Rural Caprine Farm and Market (Okayama)
acrylic on stretched canvas
Rural Caprine Farm and Market (Okayama)
Rural Caprine Farm and Market (Okayama)
acrylic on stretched canvas
In 1993-4, I worked as a mushroom farmhand in Tottori-ken (prefecture), a rather remote area of Japan (southwestern-ish Honshu). The work was long and arduous and the boss was a jerk so, I eventually split unannounced one day.
Determined to explore some of the country before my visa ran out, I stuck my thumb-out seeking a “bouken” (adventure) after making destination signs by copying place name kanji characters onto 100 yes store notebooks with crayon and decorating with some lucky words and stamps (not sure if this helped).
Hitch-hiking isn’t very common in Japan but by sticking to rural areas – including the traditional “o henrosan dori” (the pilgrim’s path) on Shikoku (the smallest of the 4 main islands of the Japanese archipelago) which has seen many wandering poets, seekers and prayers over centuries – I skidded along alright.
Getting rides in the country areas was usually rather quick but often times, the ride would insist of showing “hospitality” in form of taking to their hometown to show off “the thing their town is famous for” (of which every town has one thing). Not ideal for fast moving but well… the take the ride, you go where it goes. Getting between big cities along the expressways was much less enjoyable and relied on waiting around rest/service areas in these cases.
I pitched my small tent most anywhere (beaches, shrines, parks etc) much the chagrin of caretakers and so on who would scold aloud in the early hours. In these situations, I poked my shaggy head out of the tent flap and yammered confused apologies in my farmer Japanese – this tactic would usually confuse the situation into submission.
Some of the time I was accompanied by a mysterious and intrepid Japanese surfer girl who thought my ridiculous plan was worth trying. I liked this part.
What follows are a few pieces of photographic evidence from these journeys, snapped with an early generation panorama camera – but developed “normal aspect” hence black framing bars on some shots.
Riding the Rails in Japan: Various trains (including shinkansen and futsu-densha) from KIX (Kansai Airport) to Shin-Osaka to Okayama to Zyoto (Joto) – stitched together as-is for your meditative enjoyment.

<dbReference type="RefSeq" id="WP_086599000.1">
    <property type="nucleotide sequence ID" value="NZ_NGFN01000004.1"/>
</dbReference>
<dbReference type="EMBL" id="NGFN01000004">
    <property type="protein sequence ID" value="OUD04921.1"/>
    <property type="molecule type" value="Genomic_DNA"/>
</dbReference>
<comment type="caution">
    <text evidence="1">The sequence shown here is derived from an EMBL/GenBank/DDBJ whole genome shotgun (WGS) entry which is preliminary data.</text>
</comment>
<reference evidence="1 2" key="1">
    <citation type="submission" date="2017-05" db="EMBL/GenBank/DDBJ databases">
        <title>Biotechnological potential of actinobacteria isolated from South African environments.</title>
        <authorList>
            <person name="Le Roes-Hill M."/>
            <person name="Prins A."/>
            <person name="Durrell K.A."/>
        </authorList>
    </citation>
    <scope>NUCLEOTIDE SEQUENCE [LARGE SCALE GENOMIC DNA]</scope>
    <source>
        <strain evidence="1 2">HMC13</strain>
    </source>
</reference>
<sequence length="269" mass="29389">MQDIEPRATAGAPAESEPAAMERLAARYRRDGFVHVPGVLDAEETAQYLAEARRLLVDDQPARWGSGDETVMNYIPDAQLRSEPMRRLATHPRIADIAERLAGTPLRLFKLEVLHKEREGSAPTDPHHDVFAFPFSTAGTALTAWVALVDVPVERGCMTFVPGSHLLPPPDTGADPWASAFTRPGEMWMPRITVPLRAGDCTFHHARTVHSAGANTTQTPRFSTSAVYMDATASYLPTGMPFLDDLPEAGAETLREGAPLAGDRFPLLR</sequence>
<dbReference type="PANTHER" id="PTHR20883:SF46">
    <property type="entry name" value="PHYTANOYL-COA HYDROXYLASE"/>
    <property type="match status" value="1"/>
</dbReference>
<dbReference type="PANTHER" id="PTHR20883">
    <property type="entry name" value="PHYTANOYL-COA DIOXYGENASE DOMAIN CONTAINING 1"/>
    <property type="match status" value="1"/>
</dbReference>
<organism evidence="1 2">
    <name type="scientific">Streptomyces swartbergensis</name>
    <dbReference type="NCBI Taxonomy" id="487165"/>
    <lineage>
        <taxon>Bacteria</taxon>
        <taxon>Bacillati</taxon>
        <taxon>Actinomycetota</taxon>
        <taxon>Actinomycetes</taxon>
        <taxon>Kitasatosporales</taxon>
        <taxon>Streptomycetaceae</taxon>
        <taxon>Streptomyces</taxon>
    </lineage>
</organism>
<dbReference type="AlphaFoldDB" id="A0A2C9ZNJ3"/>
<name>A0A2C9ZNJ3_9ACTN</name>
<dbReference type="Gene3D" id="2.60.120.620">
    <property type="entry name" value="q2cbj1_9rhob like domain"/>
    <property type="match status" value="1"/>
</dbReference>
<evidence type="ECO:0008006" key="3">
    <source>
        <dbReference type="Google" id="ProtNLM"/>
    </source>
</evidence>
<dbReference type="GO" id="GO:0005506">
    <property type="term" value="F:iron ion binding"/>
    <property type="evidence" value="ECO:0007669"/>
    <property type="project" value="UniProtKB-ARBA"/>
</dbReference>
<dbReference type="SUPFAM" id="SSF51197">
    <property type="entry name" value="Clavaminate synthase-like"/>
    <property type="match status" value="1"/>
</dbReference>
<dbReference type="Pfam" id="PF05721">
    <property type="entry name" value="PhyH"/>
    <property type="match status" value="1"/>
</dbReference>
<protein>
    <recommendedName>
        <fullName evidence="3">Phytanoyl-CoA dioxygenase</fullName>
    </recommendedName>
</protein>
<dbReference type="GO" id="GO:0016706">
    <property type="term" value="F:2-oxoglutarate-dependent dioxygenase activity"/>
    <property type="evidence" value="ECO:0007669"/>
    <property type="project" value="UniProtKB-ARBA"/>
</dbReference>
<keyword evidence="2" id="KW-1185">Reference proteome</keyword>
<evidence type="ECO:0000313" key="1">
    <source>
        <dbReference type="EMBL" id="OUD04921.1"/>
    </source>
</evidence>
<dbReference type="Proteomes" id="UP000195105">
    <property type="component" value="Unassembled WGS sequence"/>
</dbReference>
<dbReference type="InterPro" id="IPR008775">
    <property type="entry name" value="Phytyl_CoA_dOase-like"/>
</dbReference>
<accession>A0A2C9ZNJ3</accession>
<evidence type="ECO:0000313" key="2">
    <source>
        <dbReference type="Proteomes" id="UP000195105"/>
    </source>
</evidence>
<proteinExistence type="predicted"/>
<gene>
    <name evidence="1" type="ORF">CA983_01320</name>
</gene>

Hitch-hiking signs from travels in Japan, 1993, created by copying street signs and maps, and drawn with crayon and marker in a school notebook or various papers (from 100 yen store).
Returning to Japan for the first time since working as a mushroom farmer in the Tottori-ken mountains decades previous, Dave rambles on about the circumstance – then and now – while wandering near his pal’s goat farm. Riffs include: arriving in the snow and getting settled, bailing on job, hitch-hiking around islands, falling in love(ish), eating okonomiyaki, soaking in hot springs and living simultaneously in the future and past. Also persimmons and goats, pigs, cows et al.
Take a soak in: A Return to Nippon – Postcard #70
(44MB, 29:31, mp3, stereo)
Q & A Interview for a web mag (reference lost):
-Did you know anybody in Japan when you went?
Nope, didn’t know anyone or speak a word when i arrived. My older brother had lived in Japan and heard from a friend about a mushroom farm looking for a foreign worker. At the time, I was hitchhiking through the southern US after traveling Europe when i called my Mom to check in. She told me about that he’d pay the airfare. So, 2 weeks later i was standing on the side of road with my backpack, late at night with snow up to my knees waiting for a van to pick me up. The next day i started a 6 day a week, 10 hours a day job growing enoki and shiitake mushrooms.
-How did you survive the communication barrier?
First, humility – you have realize you will sound like a child or a caveman saying “I need food” “where is toilet” and basic tasks become tricky and people will try not to snicker
Second, smiling – i had a long hair and big beard and wore worker’s overalls and rubber boots so people didn’t quite know what to make of me in the rural area where i lived so smiling helped ease the surprise and awkwardness
Third – if you learn a dozen “special” words, you can totally act like you know it all ;-) Domo, dozo, so desu ne, so desu ka, hai hai, itsu, doko, suimasen …
-Any tips to people going to Japan?
Be prepared to simultaneously step 100 years into the future and 100 years into the past. Stay away from everything familiar (restaurants, hotels) and embrace the weirdness. Soak in hotsprings, eat octopus, get lost, head into the mountains and stay in a hut with strangers. For me, hitchhiking the country roads was totally safe and fun – folks picked me up and often invited me to their fave restaurant, tourist attraction, house, bar or temple. I stayed almost entirely away from the cities and found countryside somewhat unexpectedly wild and full of old agricultural and spiritual traditions. I also grew to savour the classic and modern literature of Japan – read these rather than guidebooks before going to better appreciate Japan.
From a new backporch high on the mountain slopes, Uncle Weed talks about his collections of t-shirts and lighters and long-ago trips to Japan – then discusses stoner culture, legal penalties, and travel observations with a Japanese cannabis enthusiast who tells his favourite strains, how he met ganja in Japan, compares Vancouver and Amsterdam, and documents the many strains of BC bud enjoyed on his visit while eating curry rice.
Pack your satchel for Toking and Traveling in Nippon – Choogle on #67 (.mp3, 21:27, 20MB)
Wandering the streets of Austin with old pal Yaki Niku, Uncle Weed recounts a strange international steel ball tossing tournament in a remote Japanese village known for radioactive hot springs.